Parents with kids in tow showed up to speak in favor of the personal belief exemption (PBE), holding signs against SB 277.
Parent Brian Austin said the push to repeal the PBE “smells of corporate greed” and argued about the risks of forced injections upon children.
Parent Michele Rooney said the bill removes all educational options for children because it would prohibit any child from attending public, private or even home schools without the required immunizations.
“Our children are being experimented on,” said Karen Lund, arguing that no state has the right to force medical procedures on its citizens.
Paul Paez said all parents should have the right to choose and care for their own children in the way they best see fit.
“If there’s a risk, there must be a choice,” said Brian Stenzler, president of the California Chiropractic Association. Stenzler said his organization has taken a position against the bill.
“I’d rather my children get measles, I’d rather my children get chickenpox,” said Jennifer Kidd, mother of an infant, sixth-grader and eighth-grader, all present at the meeting.
Ariel Haas, biology teacher in the San Dieguito district, also spoke against SB 277, saying the issue is not pro- or anti-vaccine.
“It’s about choice,” Haas said, asking the board to delay the vote until trustees had more time to read the bill thoroughly and study the issue.
SDUHSD superintendent Rick Schmitt noted that a vote on the resolution was only symbolic, but four trustees were inclined to table the motion to allow more time to review the bill.
Only trustee John Salazar spoke in favor of the resolution, saying students must meet certain requirements for the privilege of attending a public school. He also said the board only heard from one side.
“I’m ready to vote and vote tonight,” he said, to no avail. The motion was tabled until a future meeting.
Interestingly, on the SDUHSD March 5 agenda was an item updating board policy, with the heading, “Health Examinations.”
It read, “All employees must obtain a tuberculosis skin test or X-ray verifying freedom from active tuberculosis prior to employment and a subsequent test once every four years while employed.”
Employees are required to undergo medical procedures, on a regular basis, to ensure the safety of others … but students aren’t?
The immunization resolution has not come before Del Mar’s school board yet, although DMUSD superintendent Holly McClurg said in an email that the issue has been mentioned by board members in their reports.
She said board members “could potentially respond to requests to support legislative efforts.” At the last meeting, she said they “voiced concerns about medically fragile children and very young children/babies who are at risk when in the presence of others who are unvaccinated.”
A contract not to exceed $34,000 was approved by the Solana Beach school board March 12 for the Fairfield, Calif. firm Total School Solutions, to provide “efficiency, operational and organizational study services in the areas of business services operations,” according to the board report.
Spending $34,000 to learn how to improve cost efficiency sounded counter-intuitive, but SBSD superintendent Nancy Lynch said several people have retired recently and the current structure has been in place for many years.
“We haven’t really made changes in those departments since we were a much smaller district,” Lynch said in an email. “It is a good practice to look to see if there are different structures, processes, efficiencies or staffing levels to enhance the support we provide to our schools.
“An external consultant can often provide a fresh perspective and has knowledge of recommended best practices from districts across the state.”
Speaking of spending money, taxpayers should pay close attention as both the Solana Beach and Del Mar school districts may be preparing to place a General Obligation bond on the 2016 ballot.
If approved, this would be in addition to the $449 million GO bond approved (barely) by taxpayers in 2012 for San Dieguito, which is charging property owners a maximum of $25 per $100,000 of assessed property value.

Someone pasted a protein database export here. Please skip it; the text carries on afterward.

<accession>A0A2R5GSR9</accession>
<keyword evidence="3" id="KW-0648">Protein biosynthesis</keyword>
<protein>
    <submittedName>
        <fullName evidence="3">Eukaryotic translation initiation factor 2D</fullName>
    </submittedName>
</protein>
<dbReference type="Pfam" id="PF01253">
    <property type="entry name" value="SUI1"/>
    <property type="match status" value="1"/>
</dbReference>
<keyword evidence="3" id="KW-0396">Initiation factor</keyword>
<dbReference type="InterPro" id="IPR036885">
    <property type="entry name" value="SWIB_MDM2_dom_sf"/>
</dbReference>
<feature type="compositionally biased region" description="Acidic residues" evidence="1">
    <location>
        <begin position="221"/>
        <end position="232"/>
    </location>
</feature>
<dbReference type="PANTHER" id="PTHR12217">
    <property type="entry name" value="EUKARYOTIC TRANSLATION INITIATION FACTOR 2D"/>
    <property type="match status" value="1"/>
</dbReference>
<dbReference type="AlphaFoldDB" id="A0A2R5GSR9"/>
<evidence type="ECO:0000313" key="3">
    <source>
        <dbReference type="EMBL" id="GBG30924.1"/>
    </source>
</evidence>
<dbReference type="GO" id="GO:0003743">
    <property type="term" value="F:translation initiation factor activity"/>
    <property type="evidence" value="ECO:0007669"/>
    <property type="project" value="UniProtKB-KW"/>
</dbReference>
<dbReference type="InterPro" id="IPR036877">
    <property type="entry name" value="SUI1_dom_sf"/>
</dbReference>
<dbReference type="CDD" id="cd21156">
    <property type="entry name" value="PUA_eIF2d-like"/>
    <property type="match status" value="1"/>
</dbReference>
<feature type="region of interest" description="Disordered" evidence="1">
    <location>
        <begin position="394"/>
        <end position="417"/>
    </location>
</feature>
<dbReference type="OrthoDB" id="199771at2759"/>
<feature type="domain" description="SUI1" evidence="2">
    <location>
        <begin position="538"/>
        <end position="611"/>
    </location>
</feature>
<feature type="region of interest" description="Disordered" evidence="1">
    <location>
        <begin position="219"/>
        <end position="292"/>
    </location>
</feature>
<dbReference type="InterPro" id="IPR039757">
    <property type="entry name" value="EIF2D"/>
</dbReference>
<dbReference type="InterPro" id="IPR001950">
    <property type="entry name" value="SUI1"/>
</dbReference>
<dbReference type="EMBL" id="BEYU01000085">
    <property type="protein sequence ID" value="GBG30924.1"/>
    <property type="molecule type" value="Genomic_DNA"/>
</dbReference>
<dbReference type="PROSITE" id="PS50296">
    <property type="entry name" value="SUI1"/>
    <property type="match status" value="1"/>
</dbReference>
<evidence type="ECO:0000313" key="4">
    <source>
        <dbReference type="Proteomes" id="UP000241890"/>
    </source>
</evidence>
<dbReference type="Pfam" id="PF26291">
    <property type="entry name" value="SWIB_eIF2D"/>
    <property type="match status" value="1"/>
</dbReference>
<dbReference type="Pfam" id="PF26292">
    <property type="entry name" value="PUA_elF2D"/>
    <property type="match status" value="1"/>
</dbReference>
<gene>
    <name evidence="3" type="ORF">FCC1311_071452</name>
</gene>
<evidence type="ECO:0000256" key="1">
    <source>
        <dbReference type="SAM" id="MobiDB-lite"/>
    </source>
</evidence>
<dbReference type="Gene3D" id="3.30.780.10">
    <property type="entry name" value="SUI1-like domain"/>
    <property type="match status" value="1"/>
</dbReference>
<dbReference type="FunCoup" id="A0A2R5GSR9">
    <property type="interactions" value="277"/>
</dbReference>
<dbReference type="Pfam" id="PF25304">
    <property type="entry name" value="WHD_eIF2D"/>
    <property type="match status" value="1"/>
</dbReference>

General Obligation bonds require a 55 percent voter approval and are limited on what can be done with the money. GO bond money cannot be spent on teacher salaries, devices with short life spans (iPads, ChromeBooks, etc.), to backfill the general fund, or on expenditures unrelated to facility construction and renovation.
Look for Solana Beach and Del Mar to present detailed facilities plans in advance of submitting bond language. And please read those plans carefully to ensure they meet the stringent requirements of the law. DMUSD’s failed attempt in 2012 to pass a GO bond did not.
San Dieguito’s board authorized the issuance of its second series of bonds March 19, amounting to $117 million, not to exceed $125 million. This was approved by a vote of 4 to 1, with trustee Maureen Muir opposed. This follows the first series of bonds in the amount of $160 million, issued in April 2013.
Eric Dill, SDUHSD’s associate superintendent of business services, called this the culmination of several years of work. He said the focus of the money will be primarily academic and “will help us meet enrollment demands.”
Major projects include: $41.4 million to reconstruct the Earl Warren Middle School campus, $24.5 million to build and furnish an art, English and social science building at San Dieguito Academy, $21.2 million to renovate Building B and the front entry at Torrey Pines High School, and $11.4 million to construct and furnish another classroom building at Canyon Crest Academy to accommodate increased enrollment.
Dill said the structure of the bond meets three primary conditions: it honors the commitment not to exceed a tax rate of $25 per $100,000 of property value, no capital appreciation bonds (CABs) are included, and it limits the repayment term to no more than 25 years.
Dill said two factors are driving the decision on how much to issue and when: the district’s strong assessed property value and historically low interest rates.
SDUHSD trustee John Salazar, who has kept a critical watch over the district’s bond program, said he was very pleased with the bond structure.
“The overall payback to the taxpayer is extremely reasonable,” said Salazar, complimenting the district for not using CABs.
Due to savings from the first issuance, the district has about $5 million remaining from Series A, which cost taxpayers $23.11 per $100,000 in property value. Series B is estimated to be more, but remain under the $25 cap.
Series C is projected to be issued in 2018, and Series D in 2024. Bonds will be sold in $5,000 increments.
However one may feel about the $449 million bond, it’s hard to criticize Dill and his staff who have worked hard to structure the bond well within both legal and ethical boundaries.
Marsha Sutton can be reached at: email@example.com